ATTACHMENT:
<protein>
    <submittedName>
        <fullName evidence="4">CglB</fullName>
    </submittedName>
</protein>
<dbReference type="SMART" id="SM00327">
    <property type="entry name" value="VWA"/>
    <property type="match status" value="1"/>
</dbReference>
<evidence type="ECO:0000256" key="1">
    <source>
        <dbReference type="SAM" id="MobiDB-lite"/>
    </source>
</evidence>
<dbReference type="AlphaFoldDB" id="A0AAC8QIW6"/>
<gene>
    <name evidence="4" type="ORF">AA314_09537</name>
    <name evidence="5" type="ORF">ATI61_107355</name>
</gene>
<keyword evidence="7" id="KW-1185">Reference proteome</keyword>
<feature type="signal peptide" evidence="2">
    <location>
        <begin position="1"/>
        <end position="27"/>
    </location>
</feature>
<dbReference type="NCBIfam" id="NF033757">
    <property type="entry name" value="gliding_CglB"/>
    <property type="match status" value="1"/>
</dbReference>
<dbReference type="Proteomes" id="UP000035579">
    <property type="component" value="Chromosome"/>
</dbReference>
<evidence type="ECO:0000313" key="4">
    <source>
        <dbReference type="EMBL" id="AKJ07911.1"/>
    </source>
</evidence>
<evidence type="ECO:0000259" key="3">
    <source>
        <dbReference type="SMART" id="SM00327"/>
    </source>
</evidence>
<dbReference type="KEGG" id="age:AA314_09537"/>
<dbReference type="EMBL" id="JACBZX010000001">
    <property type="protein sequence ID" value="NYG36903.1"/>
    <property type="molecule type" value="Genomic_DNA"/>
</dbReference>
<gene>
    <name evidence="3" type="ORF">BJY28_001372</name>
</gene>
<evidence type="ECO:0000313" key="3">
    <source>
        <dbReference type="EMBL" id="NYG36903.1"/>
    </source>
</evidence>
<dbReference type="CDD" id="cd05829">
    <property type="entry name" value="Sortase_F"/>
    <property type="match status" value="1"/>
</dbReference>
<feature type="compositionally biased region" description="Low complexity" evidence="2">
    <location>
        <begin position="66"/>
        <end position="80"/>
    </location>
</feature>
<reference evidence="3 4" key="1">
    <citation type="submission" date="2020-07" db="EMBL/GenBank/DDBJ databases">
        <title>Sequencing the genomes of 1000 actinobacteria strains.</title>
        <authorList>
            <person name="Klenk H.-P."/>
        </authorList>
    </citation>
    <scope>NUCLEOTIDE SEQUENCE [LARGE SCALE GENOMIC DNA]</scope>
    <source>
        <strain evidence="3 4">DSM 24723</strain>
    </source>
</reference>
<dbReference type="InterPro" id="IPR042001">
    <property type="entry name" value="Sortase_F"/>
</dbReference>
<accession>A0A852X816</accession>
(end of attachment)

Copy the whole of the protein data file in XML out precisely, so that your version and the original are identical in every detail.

<protein>
    <submittedName>
        <fullName evidence="4">CglB</fullName>
    </submittedName>
</protein>
<dbReference type="SMART" id="SM00327">
    <property type="entry name" value="VWA"/>
    <property type="match status" value="1"/>
</dbReference>
<evidence type="ECO:0000256" key="1">
    <source>
        <dbReference type="SAM" id="MobiDB-lite"/>
    </source>
</evidence>
<dbReference type="AlphaFoldDB" id="A0AAC8QIW6"/>
<gene>
    <name evidence="4" type="ORF">AA314_09537</name>
    <name evidence="5" type="ORF">ATI61_107355</name>
</gene>
<keyword evidence="7" id="KW-1185">Reference proteome</keyword>
<feature type="signal peptide" evidence="2">
    <location>
        <begin position="1"/>
        <end position="27"/>
    </location>
</feature>
<dbReference type="NCBIfam" id="NF033757">
    <property type="entry name" value="gliding_CglB"/>
    <property type="match status" value="1"/>
</dbReference>
<dbReference type="Proteomes" id="UP000035579">
    <property type="component" value="Chromosome"/>
</dbReference>
<evidence type="ECO:0000313" key="4">
    <source>
        <dbReference type="EMBL" id="AKJ07911.1"/>
    </source>
</evidence>
<evidence type="ECO:0000259" key="3">
    <source>
        <dbReference type="SMART" id="SM00327"/>
    </source>
</evidence>
<dbReference type="KEGG" id="age:AA314_09537"/>
<dbReference type="EMBL" id="JACBZX010000001">
    <property type="protein sequence ID" value="NYG36903.1"/>
    <property type="molecule type" value="Genomic_DNA"/>
</dbReference>
<gene>
    <name evidence="3" type="ORF">BJY28_001372</name>
</gene>
<evidence type="ECO:0000313" key="3">
    <source>
        <dbReference type="EMBL" id="NYG36903.1"/>
    </source>
</evidence>
<dbReference type="CDD" id="cd05829">
    <property type="entry name" value="Sortase_F"/>
    <property type="match status" value="1"/>
</dbReference>
<feature type="compositionally biased region" description="Low complexity" evidence="2">
    <location>
        <begin position="66"/>
        <end position="80"/>
    </location>
</feature>
<reference evidence="3 4" key="1">
    <citation type="submission" date="2020-07" db="EMBL/GenBank/DDBJ databases">
        <title>Sequencing the genomes of 1000 actinobacteria strains.</title>
        <authorList>
            <person name="Klenk H.-P."/>
        </authorList>
    </citation>
    <scope>NUCLEOTIDE SEQUENCE [LARGE SCALE GENOMIC DNA]</scope>
    <source>
        <strain evidence="3 4">DSM 24723</strain>
    </source>
</reference>
<dbReference type="InterPro" id="IPR042001">
    <property type="entry name" value="Sortase_F"/>
</dbReference>
<accession>A0A852X816</accession>